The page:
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California will impose 'limited' curfew due to COVID-19 surge

California will impose 'limited' curfew due to COVID-19 surge

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Gavin Newsom

California Gov. Gavin Newsom speaks at a COVID-19 testing facility in Valencia.

Gov. Gavin Newsom has announced a mandatory overnight stay-at-home order that will be instituted throughout most of California to combat a surge in new coronavirus cases, a measure that comes just days after the governor enacted a dramatic rollback of reopening in much of the state.

The order issued by the California Department of Public Health will prohibit most nonessential activity outside the home from 10 p.m. to 5 a.m in counties in the strictest tier of the state’s reopening roadmap — the purple tier. This order covers Napa County which dropped into the purple tier on Tuesday.

The restriction goes into place on Saturday and lasts through Dec. 21, though it could be extended.

“The virus is spreading at a pace we haven’t seen since the start of this pandemic and the next several days and weeks will be critical to stop the surge. We are sounding the alarm,” Newsom said in a statement released Thursday afternoon. “It is crucial that we act to decrease transmission and slow hospitalizations before the death count surges. We’ve done it before and we must do it again.”

Roughly 94% of Californians — 37 million people — live in counties that are in the purple tier, which has forced many businesses in those communities to suspend or severely restrict the number of customers allowed indoors.

The state has reported more than 10,000 new daily cases four times since last Thursday. California has not experienced a daily case count this high since the outbreak began, even during the surge in the summer that stands as the state’s deadliest time of the COVID-19 pandemic.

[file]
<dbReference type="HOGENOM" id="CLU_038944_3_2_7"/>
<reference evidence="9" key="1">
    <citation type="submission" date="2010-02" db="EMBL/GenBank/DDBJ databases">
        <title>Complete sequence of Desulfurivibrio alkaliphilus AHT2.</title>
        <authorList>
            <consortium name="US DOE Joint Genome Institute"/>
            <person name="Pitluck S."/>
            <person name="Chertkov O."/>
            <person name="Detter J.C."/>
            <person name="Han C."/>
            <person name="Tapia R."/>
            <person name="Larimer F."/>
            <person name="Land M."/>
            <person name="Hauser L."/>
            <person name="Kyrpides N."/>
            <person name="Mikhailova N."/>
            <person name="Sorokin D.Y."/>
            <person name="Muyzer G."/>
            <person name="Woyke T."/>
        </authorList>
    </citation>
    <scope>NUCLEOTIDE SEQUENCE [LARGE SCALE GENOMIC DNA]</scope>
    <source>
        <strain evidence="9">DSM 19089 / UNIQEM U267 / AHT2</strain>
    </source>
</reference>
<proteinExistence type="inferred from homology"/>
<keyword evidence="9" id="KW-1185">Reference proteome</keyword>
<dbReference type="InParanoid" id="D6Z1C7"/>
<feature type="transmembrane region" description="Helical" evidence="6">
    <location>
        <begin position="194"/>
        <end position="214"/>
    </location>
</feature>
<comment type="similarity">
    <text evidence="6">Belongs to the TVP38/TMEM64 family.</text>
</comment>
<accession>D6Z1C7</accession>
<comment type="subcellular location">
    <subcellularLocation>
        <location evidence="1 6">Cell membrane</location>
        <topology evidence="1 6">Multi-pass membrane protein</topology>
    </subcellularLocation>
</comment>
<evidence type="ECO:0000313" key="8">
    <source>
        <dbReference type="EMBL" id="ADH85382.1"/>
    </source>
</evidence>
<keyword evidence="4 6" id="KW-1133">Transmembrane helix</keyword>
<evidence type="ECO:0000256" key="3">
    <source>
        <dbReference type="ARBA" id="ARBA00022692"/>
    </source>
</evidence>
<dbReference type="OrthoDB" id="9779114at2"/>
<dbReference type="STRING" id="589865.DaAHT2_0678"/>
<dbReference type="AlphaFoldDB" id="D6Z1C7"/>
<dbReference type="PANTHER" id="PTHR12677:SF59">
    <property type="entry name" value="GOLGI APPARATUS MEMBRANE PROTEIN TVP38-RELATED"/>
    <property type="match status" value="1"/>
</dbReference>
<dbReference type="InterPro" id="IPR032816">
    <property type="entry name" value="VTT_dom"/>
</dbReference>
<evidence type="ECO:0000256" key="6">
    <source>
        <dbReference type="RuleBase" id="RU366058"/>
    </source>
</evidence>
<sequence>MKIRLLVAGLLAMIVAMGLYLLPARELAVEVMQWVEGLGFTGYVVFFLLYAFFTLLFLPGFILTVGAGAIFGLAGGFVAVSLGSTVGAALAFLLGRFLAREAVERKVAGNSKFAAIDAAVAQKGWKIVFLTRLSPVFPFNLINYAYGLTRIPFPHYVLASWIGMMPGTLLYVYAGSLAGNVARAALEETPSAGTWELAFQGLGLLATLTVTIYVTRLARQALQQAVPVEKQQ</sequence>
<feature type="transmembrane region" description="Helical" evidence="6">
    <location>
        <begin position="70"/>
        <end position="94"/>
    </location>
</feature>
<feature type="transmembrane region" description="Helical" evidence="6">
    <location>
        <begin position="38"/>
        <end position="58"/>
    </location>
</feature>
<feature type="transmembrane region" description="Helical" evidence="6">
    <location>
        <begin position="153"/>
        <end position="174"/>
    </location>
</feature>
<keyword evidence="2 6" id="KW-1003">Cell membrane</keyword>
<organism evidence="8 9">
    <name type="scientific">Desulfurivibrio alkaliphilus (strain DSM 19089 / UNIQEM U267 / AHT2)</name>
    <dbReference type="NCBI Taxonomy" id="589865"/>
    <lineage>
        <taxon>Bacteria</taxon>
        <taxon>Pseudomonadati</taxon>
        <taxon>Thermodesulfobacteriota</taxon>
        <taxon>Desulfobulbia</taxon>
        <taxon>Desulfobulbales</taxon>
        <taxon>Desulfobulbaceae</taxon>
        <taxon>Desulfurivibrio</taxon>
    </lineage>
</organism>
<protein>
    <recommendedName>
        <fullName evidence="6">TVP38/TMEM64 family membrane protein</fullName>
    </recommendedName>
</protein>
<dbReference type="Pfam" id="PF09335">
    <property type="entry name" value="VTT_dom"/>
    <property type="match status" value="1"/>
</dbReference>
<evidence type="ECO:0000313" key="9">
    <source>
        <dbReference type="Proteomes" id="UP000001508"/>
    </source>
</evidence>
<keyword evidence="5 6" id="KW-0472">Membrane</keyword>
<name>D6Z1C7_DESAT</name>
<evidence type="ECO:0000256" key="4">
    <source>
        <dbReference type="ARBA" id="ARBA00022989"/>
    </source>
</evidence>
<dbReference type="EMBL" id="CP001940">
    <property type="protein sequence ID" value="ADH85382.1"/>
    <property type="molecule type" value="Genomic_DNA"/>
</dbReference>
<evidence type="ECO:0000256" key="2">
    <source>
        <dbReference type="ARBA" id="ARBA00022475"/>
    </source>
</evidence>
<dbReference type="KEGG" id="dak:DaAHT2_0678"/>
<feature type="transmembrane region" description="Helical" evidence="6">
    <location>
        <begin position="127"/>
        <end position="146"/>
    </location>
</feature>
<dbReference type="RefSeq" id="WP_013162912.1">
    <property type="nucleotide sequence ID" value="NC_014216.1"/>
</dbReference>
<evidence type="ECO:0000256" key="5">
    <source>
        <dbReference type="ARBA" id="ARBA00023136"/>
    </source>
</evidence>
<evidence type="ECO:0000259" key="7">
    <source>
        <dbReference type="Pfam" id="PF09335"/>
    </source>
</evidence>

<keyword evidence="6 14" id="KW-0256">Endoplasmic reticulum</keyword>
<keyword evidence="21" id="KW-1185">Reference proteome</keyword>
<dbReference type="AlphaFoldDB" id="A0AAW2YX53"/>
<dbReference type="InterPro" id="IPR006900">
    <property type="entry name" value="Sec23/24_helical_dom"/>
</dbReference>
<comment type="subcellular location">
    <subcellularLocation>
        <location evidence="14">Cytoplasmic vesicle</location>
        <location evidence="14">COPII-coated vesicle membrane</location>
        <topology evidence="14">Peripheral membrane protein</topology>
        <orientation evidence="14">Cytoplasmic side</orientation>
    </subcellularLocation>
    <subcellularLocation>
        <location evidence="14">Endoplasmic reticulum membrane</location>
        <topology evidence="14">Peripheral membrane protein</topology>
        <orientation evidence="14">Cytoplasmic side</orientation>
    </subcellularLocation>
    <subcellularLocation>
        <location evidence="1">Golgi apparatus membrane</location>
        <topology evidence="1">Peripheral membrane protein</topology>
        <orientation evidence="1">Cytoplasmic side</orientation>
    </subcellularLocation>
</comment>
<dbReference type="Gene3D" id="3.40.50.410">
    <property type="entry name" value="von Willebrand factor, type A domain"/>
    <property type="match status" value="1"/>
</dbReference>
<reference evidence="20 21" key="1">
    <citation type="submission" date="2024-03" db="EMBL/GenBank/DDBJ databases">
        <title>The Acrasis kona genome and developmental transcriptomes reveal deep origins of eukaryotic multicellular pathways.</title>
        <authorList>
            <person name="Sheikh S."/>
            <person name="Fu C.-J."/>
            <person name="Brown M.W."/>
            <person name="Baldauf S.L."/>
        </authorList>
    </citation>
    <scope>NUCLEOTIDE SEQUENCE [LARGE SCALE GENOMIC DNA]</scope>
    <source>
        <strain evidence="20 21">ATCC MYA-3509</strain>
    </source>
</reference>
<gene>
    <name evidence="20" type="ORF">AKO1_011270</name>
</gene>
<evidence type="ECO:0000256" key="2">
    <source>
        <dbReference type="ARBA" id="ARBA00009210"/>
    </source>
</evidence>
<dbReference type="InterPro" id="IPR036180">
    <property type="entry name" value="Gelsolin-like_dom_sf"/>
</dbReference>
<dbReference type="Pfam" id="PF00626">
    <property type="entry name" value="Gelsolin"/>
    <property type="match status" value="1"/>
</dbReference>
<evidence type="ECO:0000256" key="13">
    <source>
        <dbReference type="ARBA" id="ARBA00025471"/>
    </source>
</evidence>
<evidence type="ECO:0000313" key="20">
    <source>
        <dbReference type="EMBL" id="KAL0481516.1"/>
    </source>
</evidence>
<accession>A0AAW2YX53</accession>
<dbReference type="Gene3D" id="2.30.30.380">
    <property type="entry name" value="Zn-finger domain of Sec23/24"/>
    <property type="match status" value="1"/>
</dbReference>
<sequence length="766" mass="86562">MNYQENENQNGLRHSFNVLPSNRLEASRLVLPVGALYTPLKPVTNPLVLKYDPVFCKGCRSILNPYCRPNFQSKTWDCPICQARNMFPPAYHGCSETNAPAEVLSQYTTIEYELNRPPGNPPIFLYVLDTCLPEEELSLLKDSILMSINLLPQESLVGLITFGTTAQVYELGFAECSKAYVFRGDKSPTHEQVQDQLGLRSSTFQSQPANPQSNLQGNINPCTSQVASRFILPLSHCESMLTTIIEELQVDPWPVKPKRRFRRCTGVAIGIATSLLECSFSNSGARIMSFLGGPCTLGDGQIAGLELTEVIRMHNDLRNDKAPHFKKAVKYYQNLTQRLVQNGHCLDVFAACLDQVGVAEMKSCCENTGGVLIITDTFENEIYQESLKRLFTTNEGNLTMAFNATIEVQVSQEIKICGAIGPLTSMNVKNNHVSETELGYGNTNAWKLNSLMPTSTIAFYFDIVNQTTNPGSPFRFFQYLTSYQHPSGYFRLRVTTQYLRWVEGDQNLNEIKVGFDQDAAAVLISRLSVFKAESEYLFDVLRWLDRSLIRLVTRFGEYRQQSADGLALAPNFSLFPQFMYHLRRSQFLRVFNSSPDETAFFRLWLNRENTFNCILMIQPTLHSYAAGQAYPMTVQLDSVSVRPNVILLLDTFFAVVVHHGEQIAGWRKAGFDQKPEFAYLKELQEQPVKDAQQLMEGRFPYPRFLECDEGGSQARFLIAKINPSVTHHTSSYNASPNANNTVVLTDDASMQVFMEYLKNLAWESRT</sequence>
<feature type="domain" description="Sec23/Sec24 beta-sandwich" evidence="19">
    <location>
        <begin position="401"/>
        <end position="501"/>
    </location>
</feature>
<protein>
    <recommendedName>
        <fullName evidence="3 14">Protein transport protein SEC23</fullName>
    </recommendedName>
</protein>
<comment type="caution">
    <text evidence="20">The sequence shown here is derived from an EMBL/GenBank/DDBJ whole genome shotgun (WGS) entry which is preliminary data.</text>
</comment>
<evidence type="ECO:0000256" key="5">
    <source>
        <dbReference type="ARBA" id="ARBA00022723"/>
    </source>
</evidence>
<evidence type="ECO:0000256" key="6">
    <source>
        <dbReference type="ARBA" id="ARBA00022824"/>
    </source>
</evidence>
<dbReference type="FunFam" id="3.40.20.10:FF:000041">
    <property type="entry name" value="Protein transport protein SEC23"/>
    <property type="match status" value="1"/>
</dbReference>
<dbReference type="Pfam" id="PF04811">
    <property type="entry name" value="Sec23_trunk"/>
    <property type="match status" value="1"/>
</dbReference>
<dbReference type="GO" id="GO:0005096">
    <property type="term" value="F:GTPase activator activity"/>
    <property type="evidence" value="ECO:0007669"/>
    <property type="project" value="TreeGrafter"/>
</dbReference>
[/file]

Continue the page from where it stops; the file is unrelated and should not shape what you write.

“We are asking Californians to change their personal behaviors to stop the surge. We must be strong together and make tough decisions to stay socially connected but physically distanced during this critical time. Letting our guard down could put thousands of lives in danger and cripple our healthcare system,” said Dr. Erica Pan, the state’s acting public health officer.

The decision mirrors efforts made to slow the virus in Los Angeles County, which announced earlier this week that restaurants, breweries, bars, wineries and nonessential retail establishments would close from 10 p.m. to 6 a.m. beginning Friday.

More than 4,300 people were hospitalized with a confirmed case of the virus statewide as of Wednesday, marking a 61% increase from two weeks ago. Los Angeles County reported 5,000 new cases Thursday — a single-day record since the pandemic began.

Aside from the limited nighttime hours, the restrictions will be similar to those in the statewide stay-at-home order Newsom issued in mid-March, which were replaced later replaced by the state’s four-stage reopening plan. Californians in the affected counties will still be allowed to buy groceries, pick up restaurant takeout orders, visit doctors or other healthcare providers and other providers of essential services.

This story originally appeared in Los Angeles Times.

Editor’s Note: Because of the health implications of the COVID-19 virus, this article is being made available free to all online readers. If you’d like to join us in supporting the mission of local journalism, please visit napavalleyregister.com/members/join/.

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